Free Lunchers

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There comes this time in your life when everything is almost at this standstill. When you hear news or open a letter that breaks apart everything you had. It feels like your breath is ripped from your lungs and you can’t even imagine moving on from everything that has just happened.

I had one of these moments recently. Being only 18 years old there has never been much financial stress that was directly my responsibility, but now there is. I can no longer find myself in the guidance office begging for someone to waive the fee of a trip my mother can’t afford to send me on, or help me get a used $100 calculator that was required for the math class I had worked so hard to get into.

When teachers look at you in high school and tell you all the work that they give you is to prepare you for college, they are not telling the entire truth. The hours of work they assign over the summer or over a break is not what prepares you in the least bit, what they should be doing is telling you how hard things are about to get.

Teachers should tell you how hard it is to even make it through the college that they all insist you end up at. What they should be warning us “free lunch” kids about is that we are all basically stuck.

In most school systems that kids who find themselves on a free lunch plan are the ones who have parents that fall below what they school thinks is “average” living standards. This also reaps other benefits such as reduced SAT amounts, only a down payment requirement for AP testing, and a slew of other seemingly great things. The only issue is as soon as this group of kids leaves the public schooling system all the benefits that made it possible for them to do much of anything in elementary school and beyond are gone.

When us “free lunchers” begin to apply to college they even allow a waiver on applications, and reduced fees in sending over test scores. Then we get in and they tell us not to worry because financial aid will come through and help make up the difference in what you cannot afford to pay. Everyone tells you from day one as long as you work hard and do the right thing everything will work out. So far I have found this to be overwhelmingly false.

Not only did the extensive forms otherwise known as FAFSA fail me, so did an abundant amount of other things. Now it is important for it to be known that I did not go to the state school that was probably the better option, but a smaller liberal arts college. I knew from the start this would be more money overall, but in my mind I had spent four years in high school proving myself academically, and I should have been able to go where I would be happy.

For an entire year of private education $7,500 seems small, and for many middle class families it is very plausible, this is what I thought. When I sat down to tell my parents everything that had happened my father looked me dead in the eye and told be we would need to split the bill in thirds.

Having divorced parents is an entire other issue. It means more paperwork and hoping your non-custodial doesn’t choose to lie, and claim he pays more then you have ever seen in your entire life.

When my father told me he could pay a third, I believed him. I worked all through school, and my mother picked up extra hours. Just when I thought I was safe and everything was being paid on schedule I received quite the letter.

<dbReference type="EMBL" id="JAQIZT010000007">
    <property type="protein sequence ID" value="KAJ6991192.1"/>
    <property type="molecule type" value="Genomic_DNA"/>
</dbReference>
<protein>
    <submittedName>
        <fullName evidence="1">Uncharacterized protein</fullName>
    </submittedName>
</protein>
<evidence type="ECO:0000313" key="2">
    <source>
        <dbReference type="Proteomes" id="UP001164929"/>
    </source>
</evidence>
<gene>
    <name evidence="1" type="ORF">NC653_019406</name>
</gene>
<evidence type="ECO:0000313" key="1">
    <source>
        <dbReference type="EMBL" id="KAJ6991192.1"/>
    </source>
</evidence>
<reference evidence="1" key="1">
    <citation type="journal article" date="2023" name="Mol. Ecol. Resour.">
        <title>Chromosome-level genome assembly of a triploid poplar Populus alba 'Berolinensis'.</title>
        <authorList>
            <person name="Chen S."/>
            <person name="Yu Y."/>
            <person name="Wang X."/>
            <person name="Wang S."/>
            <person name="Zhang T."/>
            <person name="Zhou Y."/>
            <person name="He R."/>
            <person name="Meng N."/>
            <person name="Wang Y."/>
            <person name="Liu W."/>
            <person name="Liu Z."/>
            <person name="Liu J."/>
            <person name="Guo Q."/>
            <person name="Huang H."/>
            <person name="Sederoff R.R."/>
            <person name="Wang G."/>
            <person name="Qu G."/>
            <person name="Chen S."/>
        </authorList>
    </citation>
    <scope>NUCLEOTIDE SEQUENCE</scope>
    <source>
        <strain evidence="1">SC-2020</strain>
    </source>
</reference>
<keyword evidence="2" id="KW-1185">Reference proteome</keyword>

To sum it up, if the $2,200 balance left on my account wasn’t cleared starting spring classes was not going to happen. That was when I did the math; that was almost an entire third of my bill. My father hadn’t been paying like he was supposed to.

Now it seems harsh that I knew it was my father and not my mother not paying, but in my situation, trust me when I say it was my father.

I still took a deep breath and called him, hoping there was a misunderstanding. There had not been. He told be he hadn’t had the money. It takes a lot not to implode at this point. So, I hung the phone up.

Panic. Sheer panic set in, as my education was so far up in the air it would take a NASA telescope to see it. I told my mother voice shaking, and I knew she wouldn’t be able to help me. She was alone and had just managed to pull of the holidays with all she had that was extra.

This is when I bring back the idea that schools should be helping kids who they float through understand that all of that help fades away. As soon as a diploma lands in your hands there is nobody to run to when you cannot afford something. When FAFSA tells you they can help finance your education, they only mean so far. It almost seems that we go through years of public schooling being told half-truths.

Luckily for me I had someone to turn to when my options were next to nothing. College is never going to be the same for me now, as I now can never count on one of the only people who you should be able to. The next few years will be spent commuting from home to avoid paying room and board.

I am grateful for the year I got to spend on campus, and for the college I am lucky to even be going to. Life throws these kinds of sick curve balls, and it seems the people who are barely standing are the ones who get knocked down. A lot needs to change when it comes to helping those who find themselves just above poverty. The people who are hardworking and just too proud to not take a job and find themselves on government assistance. It’s an issue, one that affects me firsthand.

Overall it seems that an education is mandatory to make it in life, yet without a pretty hardy college fund, it’s difficult to get one.

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